Table 1: Antibiotic Sensitivity Pattern for Isolated Gram-positive Bacteria

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Table 2: Antibiotic Sensitivity Pattern for Isolated Gram-negative Bacteria

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Sensitivity pattern for Pseudomonas spp., the most common isolated gram-negative bacteria, was less than 60% for all the five antibiotics tested in our analysis and is thus alarming. Our findings were not consistent with the authors' findings,[1] where they found more than 80% sensitivity for aminoglycosides and more than 85% sensitivity for fluoroquinolones in the Pseudomonas group. Worrying trends of multi-drug resistant Psuedomonas spp. are already showing around the world,[2],[3] a reflection of which, we are also beginning to see in our clinics. Other gram-negative bacteria such as  Moraxella More Details, other enterics, and gram-negative rods displayed good susceptibility to fluoroquinolones and various aminoglycosides.

Our results are consistent with the authors' study, demonstrating predominance of gram-positive bacteria among ocular infections. Similar microbiological profile has been reported in studies from other geographical regions in India [4] and the west.[5]

Finally, we would like to echo authors' recommendations about the importance of cultures for identifying organism and their sensitivity pattern. Integrating microbiological work-up and avoiding “cocktail therapy” for microbial keratitis is the only way forward in this era of ever increasing drug resistance.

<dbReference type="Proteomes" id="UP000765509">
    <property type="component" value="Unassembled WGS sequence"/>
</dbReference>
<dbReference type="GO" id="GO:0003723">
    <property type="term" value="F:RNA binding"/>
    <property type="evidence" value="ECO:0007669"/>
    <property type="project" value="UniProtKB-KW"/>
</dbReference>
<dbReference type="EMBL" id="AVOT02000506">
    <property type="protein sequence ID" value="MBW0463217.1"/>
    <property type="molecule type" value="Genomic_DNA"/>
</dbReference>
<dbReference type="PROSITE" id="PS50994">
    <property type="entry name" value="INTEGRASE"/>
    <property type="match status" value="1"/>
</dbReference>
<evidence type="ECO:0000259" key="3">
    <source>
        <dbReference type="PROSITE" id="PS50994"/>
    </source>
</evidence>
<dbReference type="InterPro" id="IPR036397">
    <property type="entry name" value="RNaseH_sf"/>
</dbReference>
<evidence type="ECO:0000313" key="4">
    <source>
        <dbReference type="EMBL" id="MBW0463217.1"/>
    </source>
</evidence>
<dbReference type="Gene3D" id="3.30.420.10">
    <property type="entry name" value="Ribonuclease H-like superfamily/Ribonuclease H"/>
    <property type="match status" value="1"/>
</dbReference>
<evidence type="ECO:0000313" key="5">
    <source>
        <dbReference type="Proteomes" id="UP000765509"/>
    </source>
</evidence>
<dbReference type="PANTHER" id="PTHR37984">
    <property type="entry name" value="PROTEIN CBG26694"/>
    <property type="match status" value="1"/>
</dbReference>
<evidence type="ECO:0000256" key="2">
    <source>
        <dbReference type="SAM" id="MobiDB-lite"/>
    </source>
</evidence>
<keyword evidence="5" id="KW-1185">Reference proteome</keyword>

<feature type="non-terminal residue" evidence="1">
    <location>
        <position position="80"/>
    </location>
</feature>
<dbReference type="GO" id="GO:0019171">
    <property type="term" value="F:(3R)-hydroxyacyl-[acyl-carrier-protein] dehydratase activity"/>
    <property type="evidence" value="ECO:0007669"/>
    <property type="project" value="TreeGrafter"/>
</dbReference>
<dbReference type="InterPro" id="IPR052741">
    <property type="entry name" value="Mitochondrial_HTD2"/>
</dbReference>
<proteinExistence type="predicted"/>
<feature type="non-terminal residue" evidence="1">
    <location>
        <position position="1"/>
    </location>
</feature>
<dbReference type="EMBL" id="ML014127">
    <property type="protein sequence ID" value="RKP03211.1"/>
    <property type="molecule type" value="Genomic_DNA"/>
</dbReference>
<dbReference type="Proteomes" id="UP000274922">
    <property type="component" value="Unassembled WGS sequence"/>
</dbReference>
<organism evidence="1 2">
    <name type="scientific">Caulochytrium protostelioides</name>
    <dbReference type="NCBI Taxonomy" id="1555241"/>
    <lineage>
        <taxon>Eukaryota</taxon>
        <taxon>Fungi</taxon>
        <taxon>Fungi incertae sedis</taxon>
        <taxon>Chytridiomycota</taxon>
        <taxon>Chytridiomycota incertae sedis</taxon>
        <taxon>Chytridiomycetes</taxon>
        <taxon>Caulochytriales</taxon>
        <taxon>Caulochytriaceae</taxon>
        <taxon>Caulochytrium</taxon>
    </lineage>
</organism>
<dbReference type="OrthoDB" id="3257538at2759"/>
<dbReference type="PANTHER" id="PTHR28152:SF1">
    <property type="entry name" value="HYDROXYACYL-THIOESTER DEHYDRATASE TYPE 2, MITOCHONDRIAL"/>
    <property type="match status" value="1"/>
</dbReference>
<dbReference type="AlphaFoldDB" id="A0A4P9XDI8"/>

Financial support and sponsorship

Nil.

Conflicts of interest

There are no conflicts of interest.



 
  References Top

1.
Das S, Samantaray R, Mallick A, Sahu SK, Sharma S. Types of organisms and in-vitro susceptibility of bacterial isolates from patients with microbial keratitis: A trend analysis of 8 years. Indian J Ophthalmol 2019;67:49-53.  Back to cited text no. 1
[PUBMED]  [Full text]  
2.
Ku JY, Kim P, Tong J, Wechsler A, McCluskey P. Multiresistant Pseudomonas keratitis. Clin Exp Ophthalmol 2010;38:818-9.  Back to cited text no. 2
    
3.
Chatterjee S, Agrawal D. Multi-drug resistant Pseudomonas aeruginosa keratitis and its effective treatment with topical colistimethate. Indian J Ophthalmol 2016;64:153-7.  Back to cited text no. 3
[PUBMED]  [Full text]  
4.
Tewari A, Sood N, Vegad M, Mehta DC. Epidemiological and microbiological profile of infective keratitis in Ahmedabad. Indian J Ophthalmol 2012;60:267-72.  Back to cited text no. 4
  [Full text]  
5.
Peng MY, Cevallos V, McLeod SD, Lietman TM, Rose-Nussbaumer J. Bacterial keratitis: Isolated organisms and antibiotic resistance patterns in San Francisco. Cornea 2018;37:84-7.  Back to cited text no. 5
    



 
 
    Tables

  [Table 1], [Table 2]